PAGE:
It’s been another wild year for Irish Americans, but what will next year bring?

Sit back as we gaze into the crystal ball. What will each month of 2010 bring?

JANUARY: Following the success of their tacky new reality show Jersey Shore, in which Italian Americans proudly act like buffoons and call themselves “guidos,” MTV announces its next reality venture -- Irish Riviera. That’s right, MTV will throw a bunch of Irish lads and lassies into a Rockaway Beach bungalow while we sit back and watch the fireworks.
The guys and gals philosophize about religion, Northern Ireland and whether or not they will get a “Mick” or “donkey” tattoo, following a breakfast of Irish car bombs.

FEBRUARY: Susan Boyle releases an album of Valentine’s Day love songs.
Executives from her record label declare that Boyle will single-handedly save the recording industry.
They also announce that Boyle will be releasing an album of St. Patrick’s Day favorites in March, and Easter classics in April.

MARCH: The “St. Patrick’s Day Riots” of 2010 break out in Hollywood. American actors are angry that advertising executives have decided to actually use actors from Ireland to do commercial voiceovers.
“Who knew there were so many folks born speaking with that cool accent?” one commercial director is quoted as saying. “We’ve been killing ourselves all these years trying to match the realism and authenticity of The Quiet Man.”
Also in time for St. Patrick’s Day, despite protests from all corners of the Irish diaspora, MTV unveils two more Irish-themed reality shows.
First there’s Natives vs. Narrowbacks, in which hip Irish immigrants live side by side with the not-so-hip children of Irish immigrants.
Then there’s Real World: Belfast, in which former paramilitaries from both sides of the Northern divide are now charged with the task of running a chip shop in a Polish-Nigerian enclave.

APRIL: Susan Boyle cancels the release of her Easter album. Rumors swirl that she needs radical throat surgery. Record label executives deny the rumors, and announce that Boyle will be releasing albums of classic songs about Memorial Day, Father’s Day and the Fourth of July.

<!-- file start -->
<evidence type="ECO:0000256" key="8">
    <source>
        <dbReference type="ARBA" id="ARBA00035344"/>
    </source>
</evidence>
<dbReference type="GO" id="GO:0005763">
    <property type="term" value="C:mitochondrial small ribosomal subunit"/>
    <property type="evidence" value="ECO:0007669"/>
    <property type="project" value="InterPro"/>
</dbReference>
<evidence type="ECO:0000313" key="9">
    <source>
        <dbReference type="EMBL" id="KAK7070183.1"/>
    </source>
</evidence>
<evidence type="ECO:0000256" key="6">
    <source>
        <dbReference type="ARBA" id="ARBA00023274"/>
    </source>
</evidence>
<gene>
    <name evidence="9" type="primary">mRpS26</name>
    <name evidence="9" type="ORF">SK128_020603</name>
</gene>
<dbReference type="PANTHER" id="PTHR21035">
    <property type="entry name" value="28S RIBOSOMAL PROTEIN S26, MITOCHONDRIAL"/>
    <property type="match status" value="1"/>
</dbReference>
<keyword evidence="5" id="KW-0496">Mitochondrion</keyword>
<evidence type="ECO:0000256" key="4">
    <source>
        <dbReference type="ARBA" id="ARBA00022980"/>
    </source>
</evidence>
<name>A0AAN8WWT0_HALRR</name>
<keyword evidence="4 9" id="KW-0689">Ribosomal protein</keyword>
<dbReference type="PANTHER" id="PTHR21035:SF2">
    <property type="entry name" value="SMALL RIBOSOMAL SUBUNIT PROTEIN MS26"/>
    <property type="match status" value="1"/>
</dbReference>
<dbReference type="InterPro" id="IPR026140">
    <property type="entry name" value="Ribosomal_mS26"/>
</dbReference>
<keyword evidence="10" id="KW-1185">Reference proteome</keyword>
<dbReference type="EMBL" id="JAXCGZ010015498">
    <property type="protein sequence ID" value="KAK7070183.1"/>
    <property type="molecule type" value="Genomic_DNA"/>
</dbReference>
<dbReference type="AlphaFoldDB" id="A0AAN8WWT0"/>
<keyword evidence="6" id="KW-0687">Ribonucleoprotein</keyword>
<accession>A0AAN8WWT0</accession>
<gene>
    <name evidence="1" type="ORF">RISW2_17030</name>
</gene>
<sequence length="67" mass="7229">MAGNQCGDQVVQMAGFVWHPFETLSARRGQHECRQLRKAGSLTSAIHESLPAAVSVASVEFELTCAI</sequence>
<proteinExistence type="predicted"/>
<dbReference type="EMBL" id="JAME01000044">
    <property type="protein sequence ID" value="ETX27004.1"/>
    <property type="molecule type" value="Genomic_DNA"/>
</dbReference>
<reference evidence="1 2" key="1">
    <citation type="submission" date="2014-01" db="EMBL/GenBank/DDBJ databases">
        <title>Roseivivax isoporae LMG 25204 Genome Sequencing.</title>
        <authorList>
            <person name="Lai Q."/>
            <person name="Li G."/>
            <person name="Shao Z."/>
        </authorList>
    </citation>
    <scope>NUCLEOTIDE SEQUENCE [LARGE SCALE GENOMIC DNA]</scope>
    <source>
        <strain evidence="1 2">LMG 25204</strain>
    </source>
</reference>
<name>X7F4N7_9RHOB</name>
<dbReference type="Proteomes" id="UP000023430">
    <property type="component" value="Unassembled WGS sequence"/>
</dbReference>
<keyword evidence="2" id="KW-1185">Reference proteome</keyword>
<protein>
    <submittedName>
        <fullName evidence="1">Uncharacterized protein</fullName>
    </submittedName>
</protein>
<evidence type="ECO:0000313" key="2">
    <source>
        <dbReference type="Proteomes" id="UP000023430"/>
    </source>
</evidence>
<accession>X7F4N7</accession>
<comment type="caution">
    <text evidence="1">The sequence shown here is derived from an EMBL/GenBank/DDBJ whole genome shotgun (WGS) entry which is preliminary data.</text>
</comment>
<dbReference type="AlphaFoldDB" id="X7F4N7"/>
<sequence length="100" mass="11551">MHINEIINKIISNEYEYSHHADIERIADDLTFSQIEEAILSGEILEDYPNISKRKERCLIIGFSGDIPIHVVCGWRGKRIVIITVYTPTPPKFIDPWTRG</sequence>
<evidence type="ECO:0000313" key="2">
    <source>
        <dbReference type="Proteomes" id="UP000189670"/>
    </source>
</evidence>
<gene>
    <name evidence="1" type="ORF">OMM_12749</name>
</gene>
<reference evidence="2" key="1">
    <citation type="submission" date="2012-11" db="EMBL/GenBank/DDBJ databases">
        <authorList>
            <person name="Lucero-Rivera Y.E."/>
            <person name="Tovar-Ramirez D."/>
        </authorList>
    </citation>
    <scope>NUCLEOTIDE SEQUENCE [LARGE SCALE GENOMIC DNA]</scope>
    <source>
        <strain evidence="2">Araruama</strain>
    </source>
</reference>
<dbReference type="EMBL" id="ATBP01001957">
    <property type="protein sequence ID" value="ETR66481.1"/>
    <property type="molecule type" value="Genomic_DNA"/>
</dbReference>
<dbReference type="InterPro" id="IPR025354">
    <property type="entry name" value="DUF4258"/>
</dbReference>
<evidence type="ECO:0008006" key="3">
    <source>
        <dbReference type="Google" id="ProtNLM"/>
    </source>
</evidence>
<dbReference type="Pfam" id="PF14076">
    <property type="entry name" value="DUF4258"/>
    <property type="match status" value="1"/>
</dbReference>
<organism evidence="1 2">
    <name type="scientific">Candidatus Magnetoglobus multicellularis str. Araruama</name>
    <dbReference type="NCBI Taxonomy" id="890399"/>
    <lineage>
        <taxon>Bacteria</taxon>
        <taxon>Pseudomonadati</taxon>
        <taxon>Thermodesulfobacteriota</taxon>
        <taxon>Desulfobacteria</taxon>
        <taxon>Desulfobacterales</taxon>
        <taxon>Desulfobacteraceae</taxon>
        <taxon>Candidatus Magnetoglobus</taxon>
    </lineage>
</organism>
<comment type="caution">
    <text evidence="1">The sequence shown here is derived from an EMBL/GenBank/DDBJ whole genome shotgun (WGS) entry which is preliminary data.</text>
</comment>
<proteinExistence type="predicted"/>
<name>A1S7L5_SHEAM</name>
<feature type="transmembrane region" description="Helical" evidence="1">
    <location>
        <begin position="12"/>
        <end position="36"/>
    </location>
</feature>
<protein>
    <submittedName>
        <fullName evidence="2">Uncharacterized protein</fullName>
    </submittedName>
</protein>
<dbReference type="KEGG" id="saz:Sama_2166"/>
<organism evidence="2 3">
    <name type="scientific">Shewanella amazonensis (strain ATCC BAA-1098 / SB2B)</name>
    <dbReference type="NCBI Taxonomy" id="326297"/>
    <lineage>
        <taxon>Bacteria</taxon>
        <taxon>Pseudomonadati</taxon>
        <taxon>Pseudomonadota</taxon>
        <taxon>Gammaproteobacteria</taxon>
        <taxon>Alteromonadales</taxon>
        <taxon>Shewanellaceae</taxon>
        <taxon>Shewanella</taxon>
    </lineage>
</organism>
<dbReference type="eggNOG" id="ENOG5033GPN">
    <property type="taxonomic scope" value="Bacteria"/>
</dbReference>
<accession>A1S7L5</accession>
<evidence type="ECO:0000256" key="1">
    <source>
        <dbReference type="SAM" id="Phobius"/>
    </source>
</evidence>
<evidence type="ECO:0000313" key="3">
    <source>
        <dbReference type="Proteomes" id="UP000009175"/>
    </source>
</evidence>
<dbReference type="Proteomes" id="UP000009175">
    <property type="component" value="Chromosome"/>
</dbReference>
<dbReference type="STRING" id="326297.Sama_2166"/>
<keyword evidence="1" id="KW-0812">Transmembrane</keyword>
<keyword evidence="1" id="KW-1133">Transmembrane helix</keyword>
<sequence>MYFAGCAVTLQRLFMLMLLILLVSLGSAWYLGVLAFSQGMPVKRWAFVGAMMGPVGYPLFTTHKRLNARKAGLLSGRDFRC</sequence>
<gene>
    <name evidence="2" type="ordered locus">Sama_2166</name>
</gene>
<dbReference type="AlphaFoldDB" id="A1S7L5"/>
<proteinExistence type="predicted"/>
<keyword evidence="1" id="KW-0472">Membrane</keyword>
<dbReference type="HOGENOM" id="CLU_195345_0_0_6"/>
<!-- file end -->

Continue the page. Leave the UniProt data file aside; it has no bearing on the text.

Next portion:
MAY: Despite a letter of concern from the Pope and numerous resignations, the Catholic Church crisis will not end in Ireland. Converts to the church of Ireland, Judaism and the newly-formed Cathedral of Sinead rise steeply.
The Pope writes another letter of concern.

JUNE: Not content with writing a column for The New York Times and working on a freelance basis as world savior, Bono takes a leave of absence from U2.
U.S.-Irish tensions rise when President Barack Obama and Taoiseach (Prime Minister) Brian Cowen offer the singing superstar cabinet-level positions. In a wide-ranging interview with 60 Minutes, Bono refuses to rule out any offers.

JULY: Seamus Heaney and Eminem release a spoken word CD entitled White Lightning.
AUGUST: Susan Boyle finally emerges with a healthy singing voice. Executives at her record label try to convince her to record an album of American folk classics.
Boyle, instead, performs a racy duet alongside Lady GaGa on MTV.

SEPTEMBER: Having made movies about the wrongfully imprisoned, a tortured artist who must eat with his feet and, most recently, two brothers who torture themselves because of a domineering father, Irish cinema genius Jim Sheridan announces his next project -- a 12-hour documentary about one, small cemetery outside of Dublin. The only script for the project will be random excerpts from the plays of Samuel Beckett.

OCTOBER: Bono engineers a coup, is named Irish prime minister.

NOVEMBER: Colin Farrell appears in a movie people have heard of.

DECEMBER: Irish church leaders plead with the Pope. They say that only a papal visit to Ireland will help heal the wounds left in the wake of the sex abuse scandal.
Pope writes another letter, promises to get back to them in 2011.

Happy New Year!